The PS Audio Aspen FR-10 Loudspeakers, which were in for review, were used in this evaluation (you can view my reference system by clicking on my name in the byline)

Overall, I find this cleaning process a snap. That said, I would caution you to take care with the vacuum swing arm, as it popped up and out of its socket several times when the vacuum was turned off, or failed to lock down fully into place (note: I was assured this was an anomaly and may have been an issue specific to the review sample). Also, like other similar products, the sound of the vacuum was pretty loud, so if you have sensitive ears, you might employ earplugs when running it. That said, I found the experience fairly easy, trouble-free, and gratifying. 

The Ortofon MC Cadenza Bronze cartridge, connected to the Audio-Creative GrooveMaster 3 Tonearm via the Korf HS-A02 Headshell makes beautiful music with records cleaned with the Record Doctor X. 

A Clean Sweep

I am reminded of the afterglow of a weekly, hot summer's bath during my grade school years; with the grit and grime removed, the results seem so clean and fresh! While it won't eliminate all the clicks and pops of a scratched record, the Record Doctor X does a nice job of removing dust, tiny particles, and contaminants, lowering the noise floor and resulting in a higher fidelity experience.

For example, my scratchy copy of Donavan's Sunshine Superman album that I picked up used at an audio shop sounded recognizable, but tinny and pretty bad with its frequent clicks and pops. Were it not for the sentimental attachment to that long-lost album of youth, I'd have probably tossed it and stuck to streaming it on Qobuz. No doubt, the fidelity wasn't the greatest with this pop recording, however, after cleaning it with the Record Doctor X, I was surprised at the improvement! The vocals sounded a touch warmer, the noise floor lowered a smidgen, and it sounded more like a live performance than staticky AM radio. 

With better vinyl, the improvement was even more gratifying. 

The textures of Michael Franks' soft tenor shines more resplendent in "Dear Little Nightingale," and the glowing embers of Leon Pendarvis' keyboard, the tickle of Steve Gadd's tapped snare and cymbals, and the assuring caress of John Tropea's guitar warm ones soul. The lush blend of analog warmth, detail, and tone enchants with less distraction, courtesy of the thorough cleanse of the Record Doctor X (Michael Franks, Burchfield Nines. Vinyl. Warner Brothers, 1978). 

Keyboardist Don Grolnick lays down a pad in B minor as Marcus Miller eases into a quiet, contemplative precision bass solo. Miller's right hand tickles the bass strings as deft ebony fingers on his left bend them in intricate patterns on the fretboard with increasing rapidity as drummer Buddy Williams keeps time on Hi-Hat and bass drum. It's the opening moments of David Sanborn's live recording of "Run for Cover" (David Sanborn. Straight to the Heart. Warner Brothers, October 2, 1984).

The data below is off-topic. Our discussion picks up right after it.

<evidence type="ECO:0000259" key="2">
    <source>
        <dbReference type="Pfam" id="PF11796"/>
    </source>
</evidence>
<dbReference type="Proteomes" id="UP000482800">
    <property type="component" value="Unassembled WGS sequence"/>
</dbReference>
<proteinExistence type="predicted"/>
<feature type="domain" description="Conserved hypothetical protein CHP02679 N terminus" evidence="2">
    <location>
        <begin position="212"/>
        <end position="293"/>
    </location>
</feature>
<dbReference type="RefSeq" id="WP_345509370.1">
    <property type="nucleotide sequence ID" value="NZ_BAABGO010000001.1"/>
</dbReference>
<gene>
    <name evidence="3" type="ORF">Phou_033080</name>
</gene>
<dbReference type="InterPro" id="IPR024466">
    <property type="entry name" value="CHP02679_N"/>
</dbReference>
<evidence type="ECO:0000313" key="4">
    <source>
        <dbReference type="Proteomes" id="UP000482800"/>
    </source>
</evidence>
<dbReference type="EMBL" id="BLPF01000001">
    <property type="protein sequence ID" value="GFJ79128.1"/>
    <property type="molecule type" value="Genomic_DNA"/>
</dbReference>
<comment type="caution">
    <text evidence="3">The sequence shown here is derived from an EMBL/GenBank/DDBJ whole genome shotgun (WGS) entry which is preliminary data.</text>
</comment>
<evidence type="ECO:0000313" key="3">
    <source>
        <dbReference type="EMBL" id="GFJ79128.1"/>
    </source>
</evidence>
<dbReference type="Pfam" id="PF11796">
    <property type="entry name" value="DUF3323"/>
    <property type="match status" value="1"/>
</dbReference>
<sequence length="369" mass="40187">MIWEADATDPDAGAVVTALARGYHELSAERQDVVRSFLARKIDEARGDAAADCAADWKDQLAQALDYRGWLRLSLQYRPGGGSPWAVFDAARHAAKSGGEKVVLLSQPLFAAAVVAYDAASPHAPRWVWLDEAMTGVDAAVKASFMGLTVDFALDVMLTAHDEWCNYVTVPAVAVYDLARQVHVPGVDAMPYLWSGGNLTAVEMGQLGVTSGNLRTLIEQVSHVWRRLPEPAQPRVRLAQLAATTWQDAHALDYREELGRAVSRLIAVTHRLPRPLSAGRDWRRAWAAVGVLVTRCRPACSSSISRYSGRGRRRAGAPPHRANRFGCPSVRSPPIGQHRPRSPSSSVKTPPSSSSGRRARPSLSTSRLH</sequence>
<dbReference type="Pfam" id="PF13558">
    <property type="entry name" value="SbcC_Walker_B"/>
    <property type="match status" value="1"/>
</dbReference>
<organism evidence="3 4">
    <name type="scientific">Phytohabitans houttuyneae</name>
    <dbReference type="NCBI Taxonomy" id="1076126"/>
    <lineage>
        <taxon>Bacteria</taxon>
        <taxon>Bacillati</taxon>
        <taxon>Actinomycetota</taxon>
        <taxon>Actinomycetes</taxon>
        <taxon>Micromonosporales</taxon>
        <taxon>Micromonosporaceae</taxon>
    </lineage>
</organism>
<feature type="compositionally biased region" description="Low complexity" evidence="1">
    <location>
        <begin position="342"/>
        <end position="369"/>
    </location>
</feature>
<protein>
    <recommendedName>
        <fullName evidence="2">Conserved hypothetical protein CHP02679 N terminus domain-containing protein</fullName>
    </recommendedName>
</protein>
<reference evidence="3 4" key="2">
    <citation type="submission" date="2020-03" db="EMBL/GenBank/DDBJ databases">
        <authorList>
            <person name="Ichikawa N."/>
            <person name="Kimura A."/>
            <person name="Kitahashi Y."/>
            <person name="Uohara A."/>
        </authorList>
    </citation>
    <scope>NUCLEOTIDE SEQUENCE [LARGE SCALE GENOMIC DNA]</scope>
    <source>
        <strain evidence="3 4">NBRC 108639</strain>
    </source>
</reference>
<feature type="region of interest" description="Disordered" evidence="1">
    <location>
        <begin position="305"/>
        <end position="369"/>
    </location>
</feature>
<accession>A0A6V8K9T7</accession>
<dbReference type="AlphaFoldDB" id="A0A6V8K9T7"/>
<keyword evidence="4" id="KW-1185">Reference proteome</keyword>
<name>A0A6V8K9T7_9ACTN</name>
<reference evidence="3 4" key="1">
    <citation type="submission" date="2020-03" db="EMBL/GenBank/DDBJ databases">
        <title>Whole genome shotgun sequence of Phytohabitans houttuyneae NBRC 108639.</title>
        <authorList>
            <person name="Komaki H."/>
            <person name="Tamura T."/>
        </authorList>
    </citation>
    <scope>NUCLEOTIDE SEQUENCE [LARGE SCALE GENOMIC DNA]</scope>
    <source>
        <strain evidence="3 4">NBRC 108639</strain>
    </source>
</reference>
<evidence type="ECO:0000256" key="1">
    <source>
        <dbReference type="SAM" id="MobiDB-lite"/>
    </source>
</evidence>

Suddenly, Miller's right hand "pops"—or pulls the bass strings away from the fretboard and quickly releases it, snapping it back into the board—and drops into a blazing thumb-slap fest! Williams joins in with loud cracks of his snare in four/four time as the crowd cheers and claps, with Sanborn and Grolnick leading, as Miller holds court with his sizzling solo. Then, the rich, resonant, and bright tone of Sanborn's alto sax's melodic wail cuts through the drums, bass, percussion, keys, and guitar to take the lead. One of the gems on this 1986 Grammy-winning LP for Best Jazz Fusion Performance, this song is even more gratifying with the increased clarity afforded by the Record Doctor X! The vinyl's luscious, rounded, and full-fleshed waveforms, the balance of textural detail and tone, as rendered by the Ortofon MC Cadenza Bronze cartridge affixed to a GrooveMaster 3 tonearm with a Korf HS-A02 ceramic headshell—shines unencumbered with the elimination of tiny particulate matter.

Concluding Thoughts

For its convenience, ease of use, affordability, and excellent cleansing properties, I give the Record Doctor X a "Thumbs Up"! Pangea Audio has picked another winner to add to its stable of high-performance, high-value audio accessories. If you need an excellent and economically-priced record-cleaning device, it's a tool worthy of your consideration. 

Record Doctor X

Retail: $599.95

Pangea Audio Distributing LLC